A Medical Device Daily

Synovis Life Technologies (St. Paul, Minnesota), through a subsidiary, said it has completed its purchase of substantially all the assets of Pegasus Biologics (Irvine, California), a private device company focused on the development of advanced biological solutions for soft tissue repair. The purchase price was $12.1 million in cash. Synovis said it would retain manufacturing operations in Irvine and operate the acquired assets as a separate division.

"In the short time since we signed the purchase agreement, our integration team has made excellent progress toward resuming operations," said Richard Kramp, president/CEO of Synovis. "We have identified, contacted, interviewed and successfully hired 25 employees most critical to resume production, regulatory and clinical affairs, quality and customer service. These talented people began work as Synovis employees this week. Further, we are in the process of interviewing former Pegasus marketing and sales professionals and distributors to start rebuilding a team dedicated to promoting the OrthADAPT and Unite products, and serving our new customers. In addition, we signed a three-year facilities lease and are reviewing internal and external candidates for long-term leadership of this division."

Kramp added that "Growth through acquisition has been an important long-term strategy to augment Synovis' organic growth. We bought this business at a very attractive price, given the established OrthADAPT and Unite products with U.S. and European regulatory clearances, complementary soft tissue repair technologies and expanding market opportunities for soft tissue in orthopedics and wound care."

According to Synovis, the acquired technologies use flexible cross linking and sterilization processes which stabilize and sterilize biological tissue for use in orthopedic, wound, oral/dental, spine and neurological, breast, abdominal and thoracic applications. These technologies have the potential to yield additional pioneering applications in the future, the company said.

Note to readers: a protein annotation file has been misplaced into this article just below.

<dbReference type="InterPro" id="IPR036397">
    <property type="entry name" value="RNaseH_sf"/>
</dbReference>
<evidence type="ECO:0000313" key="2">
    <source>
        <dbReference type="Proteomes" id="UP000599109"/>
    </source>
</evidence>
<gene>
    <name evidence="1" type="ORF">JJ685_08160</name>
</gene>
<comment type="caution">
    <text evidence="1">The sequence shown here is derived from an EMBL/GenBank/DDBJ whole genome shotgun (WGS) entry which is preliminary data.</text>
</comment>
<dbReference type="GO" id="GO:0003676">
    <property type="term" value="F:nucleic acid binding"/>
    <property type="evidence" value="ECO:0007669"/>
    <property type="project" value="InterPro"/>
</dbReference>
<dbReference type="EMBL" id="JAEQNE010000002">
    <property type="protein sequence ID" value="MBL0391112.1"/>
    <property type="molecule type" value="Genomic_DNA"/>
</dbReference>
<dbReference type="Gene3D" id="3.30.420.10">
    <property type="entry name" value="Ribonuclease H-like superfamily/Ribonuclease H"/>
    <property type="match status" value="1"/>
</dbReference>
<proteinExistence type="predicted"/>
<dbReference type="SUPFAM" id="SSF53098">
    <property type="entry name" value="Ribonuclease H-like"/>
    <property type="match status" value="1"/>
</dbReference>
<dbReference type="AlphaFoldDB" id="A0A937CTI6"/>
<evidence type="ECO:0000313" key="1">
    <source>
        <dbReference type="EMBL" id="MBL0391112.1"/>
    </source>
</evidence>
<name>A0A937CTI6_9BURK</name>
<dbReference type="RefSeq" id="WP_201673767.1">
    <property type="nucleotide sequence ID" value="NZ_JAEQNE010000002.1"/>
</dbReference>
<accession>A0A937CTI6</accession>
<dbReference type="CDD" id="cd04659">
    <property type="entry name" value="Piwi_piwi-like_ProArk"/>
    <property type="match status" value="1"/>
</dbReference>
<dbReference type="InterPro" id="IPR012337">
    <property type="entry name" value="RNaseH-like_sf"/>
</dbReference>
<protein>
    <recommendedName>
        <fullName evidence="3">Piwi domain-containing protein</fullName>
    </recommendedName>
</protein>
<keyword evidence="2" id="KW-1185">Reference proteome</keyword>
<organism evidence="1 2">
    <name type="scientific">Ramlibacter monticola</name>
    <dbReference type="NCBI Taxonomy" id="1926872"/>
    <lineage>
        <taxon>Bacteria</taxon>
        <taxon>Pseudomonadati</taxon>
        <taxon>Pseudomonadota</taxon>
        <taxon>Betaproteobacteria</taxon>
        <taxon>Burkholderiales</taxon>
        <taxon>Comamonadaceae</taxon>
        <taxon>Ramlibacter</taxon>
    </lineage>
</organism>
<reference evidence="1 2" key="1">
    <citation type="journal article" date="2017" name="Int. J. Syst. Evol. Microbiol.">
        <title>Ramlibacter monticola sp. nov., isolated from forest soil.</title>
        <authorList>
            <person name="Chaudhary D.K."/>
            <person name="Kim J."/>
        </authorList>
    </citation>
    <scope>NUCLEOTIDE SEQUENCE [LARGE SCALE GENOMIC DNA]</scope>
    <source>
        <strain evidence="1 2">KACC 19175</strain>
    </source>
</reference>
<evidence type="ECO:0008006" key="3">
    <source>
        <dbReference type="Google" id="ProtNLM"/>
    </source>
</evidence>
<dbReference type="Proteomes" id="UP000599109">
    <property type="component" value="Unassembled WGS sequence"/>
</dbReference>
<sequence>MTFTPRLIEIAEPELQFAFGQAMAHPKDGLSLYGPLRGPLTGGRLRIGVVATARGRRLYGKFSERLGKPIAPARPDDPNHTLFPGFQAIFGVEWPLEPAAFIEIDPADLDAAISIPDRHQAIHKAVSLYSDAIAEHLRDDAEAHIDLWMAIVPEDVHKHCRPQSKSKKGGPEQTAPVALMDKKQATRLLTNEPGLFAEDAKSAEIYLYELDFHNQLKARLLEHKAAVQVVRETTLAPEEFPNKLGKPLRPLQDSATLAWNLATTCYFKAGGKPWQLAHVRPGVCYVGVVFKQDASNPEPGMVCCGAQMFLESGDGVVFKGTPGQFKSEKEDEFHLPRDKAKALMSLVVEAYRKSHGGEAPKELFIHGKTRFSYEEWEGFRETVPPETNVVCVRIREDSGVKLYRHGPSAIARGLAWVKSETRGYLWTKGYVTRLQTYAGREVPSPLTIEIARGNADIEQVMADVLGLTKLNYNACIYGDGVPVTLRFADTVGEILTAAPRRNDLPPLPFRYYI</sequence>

The acquired assets include two commercialized products: The OrthADAPT Bioimplant, an equine pericardial-based scaffold developed with technologies for orthopedic surgical applications, including rotator cuff and Achilles tendon repair, where there is a clinical need to reinforce the repair; and the Unite Biomatrix, an equine pericardial-based wound dressing that provides a new treatment alternative for chronic wounds, such as diabetic foot ulcers and pressure ulcers.

In addition, Synovis acquired the OrthADAPT PR product, a combination product composed of equine pericardial collagen and woven PEEK fabric, which received FDA marketing clearance in May. According to the company, OrthADAPT PR is the world's first biologically based device specifically engineered for arthroscopic delivery for rotator cuff repair and represents a potentially revolutionary advance for this surgical procedure.

In other dealmaking activity, VeriChip (Delray Beach, Florida), a provider of radio frequency identification (RFID) systems for healthcare and patient-related needs, said it has received $4.4 million in escrow proceeds related to the July 2008 sale of its former Xmark subsidiary to The Stanley Works (New Britain, Connecticut) (Medical Device Daily, July 21, 2008).

As a result of the release of the escrow, the company will recognize its previously deferred gain of $4.4 million on its financial statements for the quarter ended June 30, 2009, which will be additive to its stockholders' equity.

"As expected, we have received the escrow funds related to the $48 million sale of our former Xmark subsidiary," said Scott Silverman, chairman of VeriChip. "As a result, we believe that the company once again satisfies the stockholders' equity requirement ($2.5 million) applicable to continued listing on the Nasdaq Capital Market. We expect to sustain compliance with that requirement for the foreseeable future."

VeriChip has developed the VeriMed Health Link System for rapidly and accurately identifying people who arrive in an emergency room and are unable to communicate. According to the company, this system uses the first human-implantable passive RFID microchip, cleared for medical use in October 2004 by the FDA.